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Workers compensation and epidemic of fatal opioid abuse

Abuse of opioids such as heroin, oxycontin and methadone led to 28,000 deaths last year, according to federal agencies. Many states are taking steps to combat the epidemic, but proposed solutions have attracted their own share of controversy and criticism. Judy Woodruff talks to Gov. Charlie Baker of Massachusetts for more on the fight against opioid abuse in his state.

By Chris Faubel, M.D.Topical compounded creams for pain

Topical administration of medications for pain management has become increasingly more common. Pharmaceutical companies are getting in the game with products such as Flector patches, Voltaren gel, Pennsaid topical solution, Lidoderm patches, and Qutenza patches. Numerous over-the-counter products also exist.

Many patients need more than just one medication to treat their pain. And for some, the adverse effects and allergies of oral medications is too much to bear. For these patients, sometimes the best solution is having a compounding pharmacy put together a number of different medications with different mechanisms of action into a compounded cream that is applied directly over the site of pain.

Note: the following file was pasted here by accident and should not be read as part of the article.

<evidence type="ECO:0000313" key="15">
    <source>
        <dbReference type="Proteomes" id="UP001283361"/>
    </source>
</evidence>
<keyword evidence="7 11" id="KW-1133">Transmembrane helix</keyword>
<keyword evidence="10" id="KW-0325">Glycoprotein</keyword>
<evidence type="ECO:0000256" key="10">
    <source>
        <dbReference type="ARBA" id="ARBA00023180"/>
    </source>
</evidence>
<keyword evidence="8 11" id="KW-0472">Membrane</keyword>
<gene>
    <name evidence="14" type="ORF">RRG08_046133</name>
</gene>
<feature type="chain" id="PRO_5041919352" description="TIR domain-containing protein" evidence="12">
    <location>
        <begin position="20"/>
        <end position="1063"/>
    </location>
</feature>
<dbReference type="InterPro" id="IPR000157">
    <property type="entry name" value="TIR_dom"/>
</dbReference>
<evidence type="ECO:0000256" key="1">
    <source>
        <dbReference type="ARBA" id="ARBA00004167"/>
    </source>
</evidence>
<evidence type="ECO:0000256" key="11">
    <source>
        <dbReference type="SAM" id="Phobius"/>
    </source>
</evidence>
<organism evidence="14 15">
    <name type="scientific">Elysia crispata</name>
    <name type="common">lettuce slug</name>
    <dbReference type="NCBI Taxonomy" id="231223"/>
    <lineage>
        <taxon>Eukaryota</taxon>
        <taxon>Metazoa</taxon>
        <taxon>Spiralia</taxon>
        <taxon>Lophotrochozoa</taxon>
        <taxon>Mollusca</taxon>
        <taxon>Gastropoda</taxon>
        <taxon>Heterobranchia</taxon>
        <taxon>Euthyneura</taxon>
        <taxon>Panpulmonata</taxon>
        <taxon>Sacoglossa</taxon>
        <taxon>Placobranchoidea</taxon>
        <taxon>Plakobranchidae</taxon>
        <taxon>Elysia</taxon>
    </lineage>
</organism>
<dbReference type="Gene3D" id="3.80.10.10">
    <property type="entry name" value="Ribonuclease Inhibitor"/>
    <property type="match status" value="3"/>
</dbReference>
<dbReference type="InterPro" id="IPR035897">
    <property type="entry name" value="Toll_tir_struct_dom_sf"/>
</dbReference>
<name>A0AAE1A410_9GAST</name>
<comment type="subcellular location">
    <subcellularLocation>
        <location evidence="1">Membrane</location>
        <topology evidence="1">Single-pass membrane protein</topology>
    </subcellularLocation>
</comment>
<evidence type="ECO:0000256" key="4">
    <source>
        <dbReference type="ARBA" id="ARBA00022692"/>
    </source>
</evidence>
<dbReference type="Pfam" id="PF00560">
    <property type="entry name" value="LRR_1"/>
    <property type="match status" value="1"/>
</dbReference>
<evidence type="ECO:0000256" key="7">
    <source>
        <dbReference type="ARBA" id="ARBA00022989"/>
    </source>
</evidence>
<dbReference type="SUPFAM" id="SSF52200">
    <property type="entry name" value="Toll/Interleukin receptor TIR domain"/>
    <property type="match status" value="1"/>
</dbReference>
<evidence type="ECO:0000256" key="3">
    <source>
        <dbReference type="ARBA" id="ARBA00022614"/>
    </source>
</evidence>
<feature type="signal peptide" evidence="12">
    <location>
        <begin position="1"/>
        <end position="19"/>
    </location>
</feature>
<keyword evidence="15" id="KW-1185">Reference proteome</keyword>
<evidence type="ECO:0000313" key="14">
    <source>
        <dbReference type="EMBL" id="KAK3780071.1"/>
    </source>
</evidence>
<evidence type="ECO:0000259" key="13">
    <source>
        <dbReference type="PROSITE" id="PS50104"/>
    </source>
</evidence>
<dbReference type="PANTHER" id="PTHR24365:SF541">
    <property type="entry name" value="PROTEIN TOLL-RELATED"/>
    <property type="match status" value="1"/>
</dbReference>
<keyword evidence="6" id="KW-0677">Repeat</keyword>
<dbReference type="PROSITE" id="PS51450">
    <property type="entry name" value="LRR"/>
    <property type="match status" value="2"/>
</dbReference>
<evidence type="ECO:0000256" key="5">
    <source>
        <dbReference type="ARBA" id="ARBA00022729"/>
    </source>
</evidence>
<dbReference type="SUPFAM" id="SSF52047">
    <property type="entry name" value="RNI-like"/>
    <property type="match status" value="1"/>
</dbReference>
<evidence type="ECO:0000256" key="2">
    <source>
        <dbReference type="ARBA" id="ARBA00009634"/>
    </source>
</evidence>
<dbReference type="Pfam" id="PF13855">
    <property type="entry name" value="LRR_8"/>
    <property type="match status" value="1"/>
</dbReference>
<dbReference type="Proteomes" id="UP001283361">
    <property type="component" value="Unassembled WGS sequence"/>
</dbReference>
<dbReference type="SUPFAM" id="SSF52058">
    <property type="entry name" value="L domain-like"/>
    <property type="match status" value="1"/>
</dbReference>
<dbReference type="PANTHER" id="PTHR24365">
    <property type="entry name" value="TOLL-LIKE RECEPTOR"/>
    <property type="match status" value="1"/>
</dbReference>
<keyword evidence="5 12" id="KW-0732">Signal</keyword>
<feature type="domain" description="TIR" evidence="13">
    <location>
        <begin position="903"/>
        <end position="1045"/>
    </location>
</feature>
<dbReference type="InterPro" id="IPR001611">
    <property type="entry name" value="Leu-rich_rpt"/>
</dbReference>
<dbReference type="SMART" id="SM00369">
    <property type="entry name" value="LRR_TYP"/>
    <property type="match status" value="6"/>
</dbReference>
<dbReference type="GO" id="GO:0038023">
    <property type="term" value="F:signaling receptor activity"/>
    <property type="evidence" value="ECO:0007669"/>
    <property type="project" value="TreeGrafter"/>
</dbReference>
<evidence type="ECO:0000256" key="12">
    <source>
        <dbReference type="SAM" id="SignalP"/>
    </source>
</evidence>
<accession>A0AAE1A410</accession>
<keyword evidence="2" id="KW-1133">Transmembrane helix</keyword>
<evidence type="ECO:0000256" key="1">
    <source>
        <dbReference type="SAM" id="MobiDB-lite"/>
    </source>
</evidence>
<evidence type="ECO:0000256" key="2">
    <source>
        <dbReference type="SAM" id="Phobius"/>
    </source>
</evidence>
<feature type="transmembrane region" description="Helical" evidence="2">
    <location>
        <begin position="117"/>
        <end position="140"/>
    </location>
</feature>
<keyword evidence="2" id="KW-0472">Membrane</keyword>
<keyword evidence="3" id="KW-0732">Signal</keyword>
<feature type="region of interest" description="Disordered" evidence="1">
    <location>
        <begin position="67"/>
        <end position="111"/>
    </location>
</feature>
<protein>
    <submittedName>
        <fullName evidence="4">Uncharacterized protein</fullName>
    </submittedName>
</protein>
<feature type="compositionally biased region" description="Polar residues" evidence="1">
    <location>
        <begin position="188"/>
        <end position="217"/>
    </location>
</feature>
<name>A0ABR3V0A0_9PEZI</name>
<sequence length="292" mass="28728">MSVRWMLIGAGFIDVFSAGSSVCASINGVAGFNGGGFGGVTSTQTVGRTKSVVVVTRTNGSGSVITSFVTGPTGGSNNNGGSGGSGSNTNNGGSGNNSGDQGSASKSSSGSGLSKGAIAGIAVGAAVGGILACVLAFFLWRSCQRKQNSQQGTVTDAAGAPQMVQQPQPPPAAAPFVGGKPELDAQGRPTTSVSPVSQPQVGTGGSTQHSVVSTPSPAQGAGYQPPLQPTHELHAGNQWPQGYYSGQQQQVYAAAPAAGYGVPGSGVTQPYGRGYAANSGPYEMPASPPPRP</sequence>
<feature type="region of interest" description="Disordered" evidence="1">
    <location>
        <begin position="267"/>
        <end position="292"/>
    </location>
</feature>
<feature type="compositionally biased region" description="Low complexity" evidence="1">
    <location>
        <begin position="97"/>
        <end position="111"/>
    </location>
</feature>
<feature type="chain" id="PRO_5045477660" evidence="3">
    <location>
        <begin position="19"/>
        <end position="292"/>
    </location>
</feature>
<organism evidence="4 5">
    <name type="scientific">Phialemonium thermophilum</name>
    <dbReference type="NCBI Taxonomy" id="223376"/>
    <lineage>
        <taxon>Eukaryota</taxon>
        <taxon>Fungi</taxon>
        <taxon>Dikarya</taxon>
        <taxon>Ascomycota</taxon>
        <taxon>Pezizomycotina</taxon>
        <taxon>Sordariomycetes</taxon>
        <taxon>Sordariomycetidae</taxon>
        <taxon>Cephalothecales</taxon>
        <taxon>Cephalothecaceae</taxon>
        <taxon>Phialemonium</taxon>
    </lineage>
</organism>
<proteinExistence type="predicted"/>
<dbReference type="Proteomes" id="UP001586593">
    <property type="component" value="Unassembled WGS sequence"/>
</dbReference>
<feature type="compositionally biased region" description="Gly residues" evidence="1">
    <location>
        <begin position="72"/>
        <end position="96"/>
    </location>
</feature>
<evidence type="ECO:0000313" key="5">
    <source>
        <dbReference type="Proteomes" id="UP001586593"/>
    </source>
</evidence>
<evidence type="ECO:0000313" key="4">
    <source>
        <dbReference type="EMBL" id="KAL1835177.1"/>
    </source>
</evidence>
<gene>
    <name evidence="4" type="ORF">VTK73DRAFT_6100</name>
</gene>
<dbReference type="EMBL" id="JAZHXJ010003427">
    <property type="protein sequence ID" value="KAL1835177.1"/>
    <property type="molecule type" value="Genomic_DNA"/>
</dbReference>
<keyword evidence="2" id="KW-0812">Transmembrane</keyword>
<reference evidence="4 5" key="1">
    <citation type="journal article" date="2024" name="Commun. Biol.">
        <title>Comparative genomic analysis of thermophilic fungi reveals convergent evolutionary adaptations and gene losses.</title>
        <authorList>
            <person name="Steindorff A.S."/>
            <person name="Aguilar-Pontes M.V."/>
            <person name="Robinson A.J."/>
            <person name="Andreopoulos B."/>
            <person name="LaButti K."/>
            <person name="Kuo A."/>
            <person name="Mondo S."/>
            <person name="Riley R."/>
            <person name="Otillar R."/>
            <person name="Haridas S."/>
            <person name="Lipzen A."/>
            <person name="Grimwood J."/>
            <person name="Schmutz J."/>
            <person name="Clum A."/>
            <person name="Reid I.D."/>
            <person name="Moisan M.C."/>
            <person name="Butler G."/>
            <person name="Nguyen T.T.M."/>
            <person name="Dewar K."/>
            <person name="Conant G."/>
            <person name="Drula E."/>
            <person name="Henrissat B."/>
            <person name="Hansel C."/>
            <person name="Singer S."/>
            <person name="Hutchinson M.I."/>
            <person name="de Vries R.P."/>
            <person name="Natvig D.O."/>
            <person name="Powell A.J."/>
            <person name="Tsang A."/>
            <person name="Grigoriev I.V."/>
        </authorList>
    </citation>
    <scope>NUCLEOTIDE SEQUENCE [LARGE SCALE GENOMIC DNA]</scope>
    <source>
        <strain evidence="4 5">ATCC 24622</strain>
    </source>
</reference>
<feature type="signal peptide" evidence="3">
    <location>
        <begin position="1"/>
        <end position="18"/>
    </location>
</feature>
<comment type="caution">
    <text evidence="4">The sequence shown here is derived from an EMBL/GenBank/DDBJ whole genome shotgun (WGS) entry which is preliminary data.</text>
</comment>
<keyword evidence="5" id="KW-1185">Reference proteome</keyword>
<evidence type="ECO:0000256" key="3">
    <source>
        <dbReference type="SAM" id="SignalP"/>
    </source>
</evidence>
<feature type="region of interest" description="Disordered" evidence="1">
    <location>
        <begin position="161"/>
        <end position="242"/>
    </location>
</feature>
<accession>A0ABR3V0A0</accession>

Benefits of Compounded Creams

Delivered directly to the pain receptors
Minimizes systemic absorption
Targets numerous pain receptors at once
Fewer adverse effects (such as renal and gastric effects from NSAIDs)
Reduces drug-drug interactions
Non-addictive formulations
Good for patients with difficulty swallowing pills
Commonly Compounded Medications for Pain

Ketamine 5-10%
Lidocaine 1-10%
Gabapentin 5-10%
Amitriptyline 2-10%
Imipramine 2-10%
Cyclobenzaprine 2%
Baclofen 2%
Clonidine 0.2%
Ketoprofen 10%
Diclofenac 2-10%
Nifedipine 2-16%
Below is an image of various drugs that are used in compounded creams for the treatment of pain conditions. Proposed mechanism of action and uses are also listed.

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